NCIS and Pinpin Pula

Raquel and I are both avid fans of NCIS (Naval Criminal Investigative Service), an American TV series about an criminal investigative branch of the US Navy. Although it might first have been mistaken for a CSI wannabe, NCIS deals more with cases that involve Navy personnel and Navy assets. They not only do forensics, but they are also federal agents so espionage and counter-terrorism action is also to be expected.

But the main draw of the show for us is the humourous banter between the lead characters and the common geeky exchange of the more geeky characters (such as Abby, Agent McGee, Palmer and Ducky). I gave this show a try when it was starting out only because Donald Bellisario is the executive producer of the show (as well as an old TV fave of mine, Quantum Leap).

Okay so it’s obvious that we love NCIS. But that’s not the reason why I wrote this post.

The second to the last episode of Season 3 titled Hiatus (Part 1) was shown on Channel Ten last night. Yes, for you Americans out there that are already into Season 4, Australia is usually behind on TV episodes so we only got to watch it last night. Anyway, at the beginning of the show, the NCIS gang were at a pier inspecting a ship and its crew.

One of the crew members showed his passport and guess what? It’s a green passport with the words “Pasaporte” and “Pilipinas” on the cover. Yep. It was a Philippine passport. It turned out that the passport was forged so the guilty “Filipino” made a run for it. Agent Leroy Jethro Gibbs (just think of him as the Optimus Prime of the group) gave chase. Thankfully, it turned out that this seeming Pinoy bad guy was actually an informant and the chase was only for show.

It was a good start but I found it difficult to suspend my disbelief later on due to some of things shown in that particular episode. The main one is that the NCIS is after a Filipino terrorist that goes by the name of Pinpin Pula. What kind of Filipino name is Pinpin Pula? Okay, given that this supposed Filipino terrorist probably lives in Mindanao and not in Manila, maybe the surname Pula is popular in Mindanao but it certainly isn’t in Manila.

And the first name, Pinpin? From observation, most Filipinos would either have an old Spanish-sounding name (such as Gabriel, Mariano, Jose, Manuel, etc.), an Anglicised name (such as Peter, Jason, Dexter, etc.) or an Arabic name if he or she is a Muslim (though I don’t personally know a lot of Filipinos with Arabic names so I couldn’t give you a list of common examples). Pinpin sounds more like a Chinese name and Chinese-Filipinos would probably give their children Spanish names (to make it sound more Filipino) or Anglicised names.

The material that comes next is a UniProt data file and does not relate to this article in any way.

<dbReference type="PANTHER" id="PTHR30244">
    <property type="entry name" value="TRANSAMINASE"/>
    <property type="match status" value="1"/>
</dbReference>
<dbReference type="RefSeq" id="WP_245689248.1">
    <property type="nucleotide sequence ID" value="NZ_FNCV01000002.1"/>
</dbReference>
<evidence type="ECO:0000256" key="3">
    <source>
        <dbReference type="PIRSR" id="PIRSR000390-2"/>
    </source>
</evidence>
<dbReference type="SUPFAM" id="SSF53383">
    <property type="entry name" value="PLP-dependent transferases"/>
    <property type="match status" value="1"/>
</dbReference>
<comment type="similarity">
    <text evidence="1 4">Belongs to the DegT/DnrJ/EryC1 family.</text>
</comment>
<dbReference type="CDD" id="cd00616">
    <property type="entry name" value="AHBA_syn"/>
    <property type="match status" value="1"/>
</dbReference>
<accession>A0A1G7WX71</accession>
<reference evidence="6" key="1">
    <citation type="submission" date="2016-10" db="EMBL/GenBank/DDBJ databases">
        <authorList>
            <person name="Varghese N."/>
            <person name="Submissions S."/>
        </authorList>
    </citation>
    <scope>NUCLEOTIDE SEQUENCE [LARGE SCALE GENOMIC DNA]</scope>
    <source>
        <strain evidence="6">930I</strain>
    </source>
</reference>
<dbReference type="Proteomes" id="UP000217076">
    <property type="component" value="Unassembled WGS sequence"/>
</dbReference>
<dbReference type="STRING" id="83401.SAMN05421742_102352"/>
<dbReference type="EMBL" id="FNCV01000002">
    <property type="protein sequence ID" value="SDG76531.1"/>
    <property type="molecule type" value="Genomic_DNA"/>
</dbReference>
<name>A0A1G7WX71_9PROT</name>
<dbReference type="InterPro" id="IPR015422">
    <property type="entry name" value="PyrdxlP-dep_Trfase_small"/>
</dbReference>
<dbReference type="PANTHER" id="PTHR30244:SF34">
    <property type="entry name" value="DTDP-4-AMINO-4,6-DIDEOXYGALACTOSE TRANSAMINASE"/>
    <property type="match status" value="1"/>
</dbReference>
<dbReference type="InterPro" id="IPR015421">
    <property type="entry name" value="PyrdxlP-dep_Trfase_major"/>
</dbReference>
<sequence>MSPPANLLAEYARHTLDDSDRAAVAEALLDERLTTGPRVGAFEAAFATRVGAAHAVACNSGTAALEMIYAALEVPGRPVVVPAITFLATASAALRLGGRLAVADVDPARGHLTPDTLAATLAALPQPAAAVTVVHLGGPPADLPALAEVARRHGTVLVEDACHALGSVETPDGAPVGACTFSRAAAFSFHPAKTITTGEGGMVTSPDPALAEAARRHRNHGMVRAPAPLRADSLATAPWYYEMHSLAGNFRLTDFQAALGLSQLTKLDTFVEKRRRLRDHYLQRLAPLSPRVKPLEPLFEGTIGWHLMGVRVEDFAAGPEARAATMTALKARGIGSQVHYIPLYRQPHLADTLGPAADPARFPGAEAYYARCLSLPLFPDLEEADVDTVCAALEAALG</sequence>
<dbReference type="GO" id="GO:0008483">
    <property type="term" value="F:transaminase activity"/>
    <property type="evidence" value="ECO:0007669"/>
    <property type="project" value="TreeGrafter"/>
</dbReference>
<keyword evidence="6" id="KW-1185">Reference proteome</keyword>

Well, according to Dr “Ducky” Mallard (of the NCIS team), the name Pinpin Pula is supposedly Tagalog for “rice paddy dike”! Really? Where did they get this? Is it that difficult to find a Filipino in the USA that they couldn’t get a more authentic sounding Filipino name and get its meaning correctly? We had to laugh out loud when we heard the supposed meaning.

And so that one bit of inaccuracy sort of ruined the episode for me. I couldn’t take it seriously after that.

It was a bit funny that they pronounce Abu Sayyaf as Abu Sayyif but I guess Sayyif could be a more accurate pronunciation in Arabic. Locally, Filipinos pronounce and spell it as Sayyaf so it was just a bit weird to hear it pronounced another way. However, Agent Ziva David (an Israeli Mossad agent assigned to be part of the NCIS team) pronounced Sayyaf as is. And she also pronounced Pula as you would expect a Filipino would. Looking at the actress’s bio, I found out that Cote de Pablo (who played Agent Ziva David) was born in Chile and grew up in Miami. I suppose it’s because she speaks Spanish that she got the pronunciations “correctly”.

There was also a fun tidbit in the show. While the team was looking for leads, it was suggested that they talk to all the Filipino sailors. Then Agent McGee pointed out that there are over 250,000 Filipino sailors! I tried to verify the numbers but couldn’t. I wouldn’t be surprised if it was true though as most Filipinos know at least one person who became a seaman.

Part 2 of the two-parter would be shown next week. I hope that I could suspend my disbelief again by then.

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Published in: on October 19, 2006 at 12:34 pm  Comments (15)